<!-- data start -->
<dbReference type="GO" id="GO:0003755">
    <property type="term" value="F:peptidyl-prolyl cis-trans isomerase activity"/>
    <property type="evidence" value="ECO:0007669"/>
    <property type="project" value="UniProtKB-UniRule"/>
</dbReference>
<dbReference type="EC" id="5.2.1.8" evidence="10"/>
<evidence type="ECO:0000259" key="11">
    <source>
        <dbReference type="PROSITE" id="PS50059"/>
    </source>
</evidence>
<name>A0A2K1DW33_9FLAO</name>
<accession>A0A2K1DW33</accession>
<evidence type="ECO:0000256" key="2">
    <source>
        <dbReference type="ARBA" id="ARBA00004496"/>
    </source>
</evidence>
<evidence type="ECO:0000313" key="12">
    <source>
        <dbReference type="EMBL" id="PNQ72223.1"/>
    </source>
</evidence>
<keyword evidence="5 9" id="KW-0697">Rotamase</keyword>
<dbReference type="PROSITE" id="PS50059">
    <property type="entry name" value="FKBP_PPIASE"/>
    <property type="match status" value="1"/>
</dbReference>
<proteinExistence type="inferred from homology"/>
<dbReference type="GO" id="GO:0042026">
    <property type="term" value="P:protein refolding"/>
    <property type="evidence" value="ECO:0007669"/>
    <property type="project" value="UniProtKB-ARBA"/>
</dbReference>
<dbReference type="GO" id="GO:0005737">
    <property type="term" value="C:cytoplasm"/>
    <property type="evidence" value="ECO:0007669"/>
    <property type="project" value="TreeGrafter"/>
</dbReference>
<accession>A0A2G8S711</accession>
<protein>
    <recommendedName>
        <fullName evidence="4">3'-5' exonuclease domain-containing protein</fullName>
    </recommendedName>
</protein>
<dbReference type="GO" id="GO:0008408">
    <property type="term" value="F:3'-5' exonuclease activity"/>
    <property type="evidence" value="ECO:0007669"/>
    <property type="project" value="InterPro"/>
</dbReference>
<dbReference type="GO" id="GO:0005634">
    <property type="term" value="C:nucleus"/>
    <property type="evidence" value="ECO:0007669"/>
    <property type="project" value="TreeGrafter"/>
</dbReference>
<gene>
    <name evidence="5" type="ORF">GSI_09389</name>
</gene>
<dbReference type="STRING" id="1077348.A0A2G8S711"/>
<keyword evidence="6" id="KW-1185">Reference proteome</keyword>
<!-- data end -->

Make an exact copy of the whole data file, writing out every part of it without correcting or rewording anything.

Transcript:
<dbReference type="GO" id="GO:0003755">
    <property type="term" value="F:peptidyl-prolyl cis-trans isomerase activity"/>
    <property type="evidence" value="ECO:0007669"/>
    <property type="project" value="UniProtKB-UniRule"/>
</dbReference>
<dbReference type="EC" id="5.2.1.8" evidence="10"/>
<evidence type="ECO:0000259" key="11">
    <source>
        <dbReference type="PROSITE" id="PS50059"/>
    </source>
</evidence>
<name>A0A2K1DW33_9FLAO</name>
<accession>A0A2K1DW33</accession>
<evidence type="ECO:0000256" key="2">
    <source>
        <dbReference type="ARBA" id="ARBA00004496"/>
    </source>
</evidence>
<evidence type="ECO:0000313" key="12">
    <source>
        <dbReference type="EMBL" id="PNQ72223.1"/>
    </source>
</evidence>
<keyword evidence="5 9" id="KW-0697">Rotamase</keyword>
<dbReference type="PROSITE" id="PS50059">
    <property type="entry name" value="FKBP_PPIASE"/>
    <property type="match status" value="1"/>
</dbReference>
<proteinExistence type="inferred from homology"/>
<dbReference type="GO" id="GO:0042026">
    <property type="term" value="P:protein refolding"/>
    <property type="evidence" value="ECO:0007669"/>
    <property type="project" value="UniProtKB-ARBA"/>
</dbReference>
<dbReference type="GO" id="GO:0005737">
    <property type="term" value="C:cytoplasm"/>
    <property type="evidence" value="ECO:0007669"/>
    <property type="project" value="TreeGrafter"/>
</dbReference>
<accession>A0A2G8S711</accession>
<protein>
    <recommendedName>
        <fullName evidence="4">3'-5' exonuclease domain-containing protein</fullName>
    </recommendedName>
</protein>
<dbReference type="GO" id="GO:0008408">
    <property type="term" value="F:3'-5' exonuclease activity"/>
    <property type="evidence" value="ECO:0007669"/>
    <property type="project" value="InterPro"/>
</dbReference>
<dbReference type="GO" id="GO:0005634">
    <property type="term" value="C:nucleus"/>
    <property type="evidence" value="ECO:0007669"/>
    <property type="project" value="TreeGrafter"/>
</dbReference>
<gene>
    <name evidence="5" type="ORF">GSI_09389</name>
</gene>
<dbReference type="STRING" id="1077348.A0A2G8S711"/>
<keyword evidence="6" id="KW-1185">Reference proteome</keyword>